For decades, the idea of alcoholism being a “moral failing” persisted. According to this view, if you drink too much, there must be something wrong with you. This antiquated view creates a lot of shame, and it tends to encourage people to avoid looking at their relationship with alcohol in more realistic terms. This blog post talks about drinking problems in a non-shameful way and identifies 5 signs that your drinking might be a problem.
"Alcoholic" or Something Else
Historically, drinking problems were called “alcoholism” and you were an “alcoholic” if you had a problem with alcohol. And the “only” way to “recover” was to stop drinking completely.
Drinking Problems as a Spectrum
In the past, alcohol has been viewed as all or nothing; either you’re an alcoholic or you’re not. But viewing alcohol in this way isn’t the full story. Instead, like many other things, we’ve learned that drinking problems are a spectrum. In fact, it’s more about a person’s relationship with alcohol than it is about how much someone drinks.
Therefore, someone who shows all the typical signs of being “an alcoholic” would fall on a spectrum. But a person who drinks occasionally and then ends up missing work the next day from being hungover would also fall on the spectrum. Also, someone who drinks regularly but doesn’t have negative consequences from their drinking might not fall on this spectrum.
Signs of Problem Drinking
This list highlights a few of the more common signs your drinking has become a problem. It is not a complete list. If you think your drinking might be a problem, please talk to your doctor or a therapist.
One sign of drinking problems involves the amount of time you spend recovering from alcohol. This recovery time differs for everyone. As an example, one person may struggle to wake up the next morning, but they’re fine the rest of the day. Other people might be feeling sick or have a headache the entire day after drinking.
Recovery time also includes the time you spend waiting for the direct effects of alcohol to wear off. For example, someone might decide to wait out the effects of alcohol so they can drive home. Obviously, this will take time.
Sometimes, drinking problems manifest as relationship problems. These problems obviously range from more mild relationship problems to the most severe. For example, your partner may disapprove of how much you drink or how much time you spend drinking. On the opposite end of the spectrum, your drinking might result in aggressive or violent behavior towards your partner.
Alcohol can also interfere with intimate relationships. You often feel like you’ perform better when intoxicated. But in reality, it can impair your ability to climax or stay aroused.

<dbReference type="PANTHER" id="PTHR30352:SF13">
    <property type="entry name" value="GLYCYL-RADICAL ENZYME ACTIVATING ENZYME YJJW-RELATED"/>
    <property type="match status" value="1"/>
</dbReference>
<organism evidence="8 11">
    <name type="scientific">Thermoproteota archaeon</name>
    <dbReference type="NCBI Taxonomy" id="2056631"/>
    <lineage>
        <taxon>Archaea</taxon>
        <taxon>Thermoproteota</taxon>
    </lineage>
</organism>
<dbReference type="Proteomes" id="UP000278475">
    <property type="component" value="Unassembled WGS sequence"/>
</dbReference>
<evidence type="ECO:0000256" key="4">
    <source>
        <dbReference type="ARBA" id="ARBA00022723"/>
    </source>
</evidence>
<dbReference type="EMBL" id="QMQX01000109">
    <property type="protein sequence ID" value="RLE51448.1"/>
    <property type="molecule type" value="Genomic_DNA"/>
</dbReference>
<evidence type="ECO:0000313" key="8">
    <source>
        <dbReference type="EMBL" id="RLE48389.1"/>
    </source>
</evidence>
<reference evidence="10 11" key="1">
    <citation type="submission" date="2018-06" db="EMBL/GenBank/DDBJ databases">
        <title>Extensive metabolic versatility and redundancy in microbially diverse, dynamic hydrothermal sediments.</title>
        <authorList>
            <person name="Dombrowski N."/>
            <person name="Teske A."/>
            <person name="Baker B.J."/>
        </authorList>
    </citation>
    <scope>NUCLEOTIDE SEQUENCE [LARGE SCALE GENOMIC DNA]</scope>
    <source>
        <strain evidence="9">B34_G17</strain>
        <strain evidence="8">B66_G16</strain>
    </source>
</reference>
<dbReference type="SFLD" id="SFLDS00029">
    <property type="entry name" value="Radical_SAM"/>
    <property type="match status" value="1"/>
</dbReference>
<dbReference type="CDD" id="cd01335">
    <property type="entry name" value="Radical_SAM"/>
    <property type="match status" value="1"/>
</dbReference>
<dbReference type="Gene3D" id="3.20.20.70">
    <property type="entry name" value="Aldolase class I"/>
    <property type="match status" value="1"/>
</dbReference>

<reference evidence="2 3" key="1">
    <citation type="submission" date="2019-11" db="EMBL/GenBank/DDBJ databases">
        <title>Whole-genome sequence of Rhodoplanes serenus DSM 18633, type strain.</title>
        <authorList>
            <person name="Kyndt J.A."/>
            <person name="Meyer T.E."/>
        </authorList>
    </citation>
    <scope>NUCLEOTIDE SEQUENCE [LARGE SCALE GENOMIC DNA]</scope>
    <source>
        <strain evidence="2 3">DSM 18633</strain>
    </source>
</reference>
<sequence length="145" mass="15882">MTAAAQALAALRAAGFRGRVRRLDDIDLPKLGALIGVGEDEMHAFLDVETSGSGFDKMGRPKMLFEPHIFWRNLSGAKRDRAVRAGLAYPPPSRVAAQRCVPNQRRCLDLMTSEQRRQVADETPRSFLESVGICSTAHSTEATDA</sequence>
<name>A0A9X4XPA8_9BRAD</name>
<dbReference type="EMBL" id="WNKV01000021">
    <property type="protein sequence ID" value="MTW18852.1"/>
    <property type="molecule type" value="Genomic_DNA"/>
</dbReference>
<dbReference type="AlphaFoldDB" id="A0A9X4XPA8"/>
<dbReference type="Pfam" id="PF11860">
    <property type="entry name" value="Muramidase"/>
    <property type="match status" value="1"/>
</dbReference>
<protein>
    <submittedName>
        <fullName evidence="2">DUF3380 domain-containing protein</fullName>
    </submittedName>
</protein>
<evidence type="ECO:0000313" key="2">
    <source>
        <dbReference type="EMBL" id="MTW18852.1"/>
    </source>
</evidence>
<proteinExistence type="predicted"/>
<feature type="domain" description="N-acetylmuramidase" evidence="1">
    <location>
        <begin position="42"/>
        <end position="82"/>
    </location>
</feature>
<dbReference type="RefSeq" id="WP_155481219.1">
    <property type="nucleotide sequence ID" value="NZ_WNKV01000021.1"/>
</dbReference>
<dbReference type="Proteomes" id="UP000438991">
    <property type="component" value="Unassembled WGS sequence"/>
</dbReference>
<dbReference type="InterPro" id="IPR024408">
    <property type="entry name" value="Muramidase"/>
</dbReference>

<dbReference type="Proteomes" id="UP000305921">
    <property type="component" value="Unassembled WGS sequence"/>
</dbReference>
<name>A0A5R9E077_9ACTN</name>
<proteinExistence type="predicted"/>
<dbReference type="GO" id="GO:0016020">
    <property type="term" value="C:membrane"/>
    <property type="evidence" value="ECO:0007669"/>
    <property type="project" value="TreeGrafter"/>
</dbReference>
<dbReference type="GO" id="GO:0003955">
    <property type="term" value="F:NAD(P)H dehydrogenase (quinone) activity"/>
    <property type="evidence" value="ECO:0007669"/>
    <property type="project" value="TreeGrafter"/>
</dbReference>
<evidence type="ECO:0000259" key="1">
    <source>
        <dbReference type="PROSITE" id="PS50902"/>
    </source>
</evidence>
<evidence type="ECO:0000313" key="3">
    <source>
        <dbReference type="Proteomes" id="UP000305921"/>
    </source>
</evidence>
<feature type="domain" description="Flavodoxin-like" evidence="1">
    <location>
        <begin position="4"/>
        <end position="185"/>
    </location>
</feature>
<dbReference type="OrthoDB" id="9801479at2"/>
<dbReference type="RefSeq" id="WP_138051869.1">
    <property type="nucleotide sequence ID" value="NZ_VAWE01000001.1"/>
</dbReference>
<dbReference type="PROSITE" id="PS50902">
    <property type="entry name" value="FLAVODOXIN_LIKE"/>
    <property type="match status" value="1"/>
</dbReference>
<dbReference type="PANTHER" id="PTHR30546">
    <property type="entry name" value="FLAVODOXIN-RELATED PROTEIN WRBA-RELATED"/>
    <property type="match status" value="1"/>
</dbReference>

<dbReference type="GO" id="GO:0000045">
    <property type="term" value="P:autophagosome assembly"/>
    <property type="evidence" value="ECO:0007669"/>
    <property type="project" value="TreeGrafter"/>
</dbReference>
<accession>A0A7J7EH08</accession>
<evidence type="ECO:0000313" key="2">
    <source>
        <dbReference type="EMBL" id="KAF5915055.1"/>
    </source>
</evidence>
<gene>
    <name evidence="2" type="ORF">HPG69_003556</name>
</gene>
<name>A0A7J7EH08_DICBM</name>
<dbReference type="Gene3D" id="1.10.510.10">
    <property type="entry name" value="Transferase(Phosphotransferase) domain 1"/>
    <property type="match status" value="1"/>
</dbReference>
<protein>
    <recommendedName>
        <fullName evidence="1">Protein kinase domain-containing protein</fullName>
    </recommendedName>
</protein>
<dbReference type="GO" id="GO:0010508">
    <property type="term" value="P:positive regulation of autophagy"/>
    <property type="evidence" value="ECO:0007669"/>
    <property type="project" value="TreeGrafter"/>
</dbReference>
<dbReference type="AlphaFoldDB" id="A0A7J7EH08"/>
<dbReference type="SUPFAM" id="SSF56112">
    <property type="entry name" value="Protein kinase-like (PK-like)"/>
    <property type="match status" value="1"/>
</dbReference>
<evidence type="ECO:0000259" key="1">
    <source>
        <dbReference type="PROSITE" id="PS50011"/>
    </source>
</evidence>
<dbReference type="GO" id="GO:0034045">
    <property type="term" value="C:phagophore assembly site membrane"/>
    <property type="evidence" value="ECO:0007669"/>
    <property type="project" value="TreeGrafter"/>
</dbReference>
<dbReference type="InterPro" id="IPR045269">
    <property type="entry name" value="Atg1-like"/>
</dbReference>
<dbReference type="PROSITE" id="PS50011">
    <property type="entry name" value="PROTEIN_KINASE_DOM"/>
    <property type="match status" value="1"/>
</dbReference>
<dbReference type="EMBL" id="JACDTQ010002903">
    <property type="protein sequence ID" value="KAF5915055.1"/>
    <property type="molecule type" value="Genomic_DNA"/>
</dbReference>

Some people who have drinking problems start to engage in risky behaviors. Examples of risky behaviors include unprotected sex, criminal acts, and self-injurious behavior.
However, driving while intoxicated is the most common risky behavior associated with alcohol. Drunk driving carries severe consequences, whether from the cost of a DUI charge/conviction or the loss of life in an alcohol related accident.
Alcohol typically isn’t cheap. Therefore, money problems can be a sign that your drinking is a problem. For example, you might find that you spent too much money on alcohol and you can’t pay your bills now. Or you’re not able to save money because all of your expendable income goes towards drinking or drinking related events.
Alcohol also creates money problems in other ways. These can stem from the previously mentioned risky behaviors. DUI charges typically cost anywhere between $5,000 to $15,000. Additionally, if your high risk behaviors include gambling, you might lose significant amounts of money to your bets.
Lying is our final sign of this list. It takes on many different forms when alcohol is involved. For example, you might lie about how much or how often you drink. You might lie about whether you’re drunk or not. And you might even lie about engaging in risky behaviors.
People often view lying as a malicious behavior. However, in this case at least, lying serves other purposes. Many people with problems with alcohol lie to avoid being labeled an alcoholic. Others lie to insulate themselves from the negative consequences of their actions. Regardless, lying to others doesn’t help you overcome your drinking problems.
Causes of Drinking Problems
American society has had rather shameful views of alcohol problems for over a century. If you have a drinking problem, this view argues, you lack the moral fortitude needed to drink “right.” Or your drinking problem is because of a disease that makes it so you can never have a healthy drink again.
The causes for problematic alcohol use vary for each person. As an example, you might be going through a difficult time in your life and alcohol is your comfort. You might have friends that expect you’re going to “get shitfaced” every time you’re together. However, alcohol problems are not because there’s something wrong with you as a person.
While historically, alcohol problems were measured by the amount of alcohol you drink. Now, however, drinking problems are measured more by the impact on your life than how much you drink. If you find that your drinking is creating difficulties in any way, it’s worth having a chat with your doctor or a therapist.